Use this URL to cite or link to this record in EThOS: https://ethos.bl.uk/OrderDetails.do?uin=uk.bl.ethos.745235
Title: Cognitive impairment in treated HIV-disease
Author: Underwood, Jonathan
ISNI:       0000 0004 7232 6210
Awarding Body: Imperial College London
Current Institution: Imperial College London
Date of Award: 2017
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Abstract:
Background Combination antiretroviral therapy has dramatically improved the outlook for people living with HIV-infection worldwide. As such, the focus of care in well-treated individuals has shifted to the management of long-term comorbidities, such as cognitive impairment. However, the pathogenesis of cognitive impairment in virologically suppressed individuals is unclear. Aims To determine the prevalence, characteristics and understand the pathogenesis of cognitive impairment in well-treated HIV-positive individuals and to assess biomarkers for their ability to predict cognitive impairment and longitudinal changes in cognition. Methods Cross-sectional analysis of two European cohorts (POPPY and COBRA) and longitudinal analysis of the CHARTER cohort using blood, cerebrospinal fluid, clinical, cognitive and neuroimaging data with advanced statistical techniques including machine-learning. Results Firstly, cognitive impairment was prevalent in ~20% of successfully treated patients compared to ~5% in demographically comparable controls. However, it was mild, not clearly associated with symptoms and remained stable over time. Additionally, the prevalence depended on the diagnostic method used, with simulation data demonstrating that the commonly used ‘Frascati criteria’ classifies impairment in ~25-50% of a normative control population. Secondly, cognitive impairment in well-treated patients was predominantly associated with white matter microstructural injury rather than grey or white matter atrophy and using multivariate machine learning techniques could be predicted with up to 80% accuracy. Thirdly, greater exposure to efavirenz and nevirapine were associated with clinical and neuroimaging signals of CNS neurotoxicity. However, these results should be interpreted with caution given their cross-sectional nature and limited sample size (n=60). Nevertheless, they justify further, prospective study given that millions are prescribed these drugs worldwide. Conclusions Cognitive impairment was more prevalent in well-treated HIV-positive patients compared to well matched controls, with white matter microstructural injury sustained before sustained suppression of HIV-viraemia the likely pathogenic driver. Reassuringly however, this impairment was generally mild, asymptomatic and remains stable over time.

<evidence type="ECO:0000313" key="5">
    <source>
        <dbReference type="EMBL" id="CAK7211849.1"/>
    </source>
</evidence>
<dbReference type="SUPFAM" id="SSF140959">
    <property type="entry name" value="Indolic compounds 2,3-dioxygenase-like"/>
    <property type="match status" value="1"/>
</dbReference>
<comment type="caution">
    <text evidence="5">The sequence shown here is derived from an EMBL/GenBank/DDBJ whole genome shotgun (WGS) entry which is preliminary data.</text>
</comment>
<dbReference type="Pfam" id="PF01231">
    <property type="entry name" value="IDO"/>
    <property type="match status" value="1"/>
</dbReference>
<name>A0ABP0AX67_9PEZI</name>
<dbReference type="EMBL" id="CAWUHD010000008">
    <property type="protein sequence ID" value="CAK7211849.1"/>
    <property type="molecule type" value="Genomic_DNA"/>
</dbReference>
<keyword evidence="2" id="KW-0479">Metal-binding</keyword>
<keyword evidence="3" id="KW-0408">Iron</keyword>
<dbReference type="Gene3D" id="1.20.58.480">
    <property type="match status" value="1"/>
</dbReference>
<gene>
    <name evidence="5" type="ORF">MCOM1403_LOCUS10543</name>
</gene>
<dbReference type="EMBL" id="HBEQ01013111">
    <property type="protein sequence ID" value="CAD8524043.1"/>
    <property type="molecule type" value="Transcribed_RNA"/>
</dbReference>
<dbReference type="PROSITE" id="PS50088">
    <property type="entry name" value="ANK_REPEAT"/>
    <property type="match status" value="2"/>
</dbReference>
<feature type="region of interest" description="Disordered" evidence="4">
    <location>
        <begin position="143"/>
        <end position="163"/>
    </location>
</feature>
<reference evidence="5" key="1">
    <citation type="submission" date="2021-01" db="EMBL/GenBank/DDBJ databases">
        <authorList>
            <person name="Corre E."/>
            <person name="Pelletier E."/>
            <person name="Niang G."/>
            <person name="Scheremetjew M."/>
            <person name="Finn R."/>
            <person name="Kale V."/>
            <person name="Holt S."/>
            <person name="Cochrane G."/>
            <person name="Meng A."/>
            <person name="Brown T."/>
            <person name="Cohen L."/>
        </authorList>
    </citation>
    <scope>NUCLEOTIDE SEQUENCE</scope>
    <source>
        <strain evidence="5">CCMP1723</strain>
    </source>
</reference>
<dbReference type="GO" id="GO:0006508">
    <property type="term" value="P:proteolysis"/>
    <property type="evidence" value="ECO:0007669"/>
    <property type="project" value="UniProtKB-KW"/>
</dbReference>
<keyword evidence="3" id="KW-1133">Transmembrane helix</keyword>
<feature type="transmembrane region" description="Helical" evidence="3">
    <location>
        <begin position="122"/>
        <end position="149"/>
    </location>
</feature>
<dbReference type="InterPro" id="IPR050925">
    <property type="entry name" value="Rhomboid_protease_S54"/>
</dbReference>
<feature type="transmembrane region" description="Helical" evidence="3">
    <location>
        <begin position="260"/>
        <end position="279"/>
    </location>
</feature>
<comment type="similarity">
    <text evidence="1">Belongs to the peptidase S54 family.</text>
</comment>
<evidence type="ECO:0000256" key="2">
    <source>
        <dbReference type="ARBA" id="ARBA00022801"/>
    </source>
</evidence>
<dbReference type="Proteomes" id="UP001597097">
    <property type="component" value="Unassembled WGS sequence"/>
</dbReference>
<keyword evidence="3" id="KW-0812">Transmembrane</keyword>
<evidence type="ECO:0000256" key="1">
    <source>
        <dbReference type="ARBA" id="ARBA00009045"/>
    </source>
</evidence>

Supervisor: Winston, Alan Sponsor: European Union
Qualification Name: Thesis (Ph.D.) Qualification Level: Doctoral
EThOS ID: uk.bl.ethos.745235  DOI:
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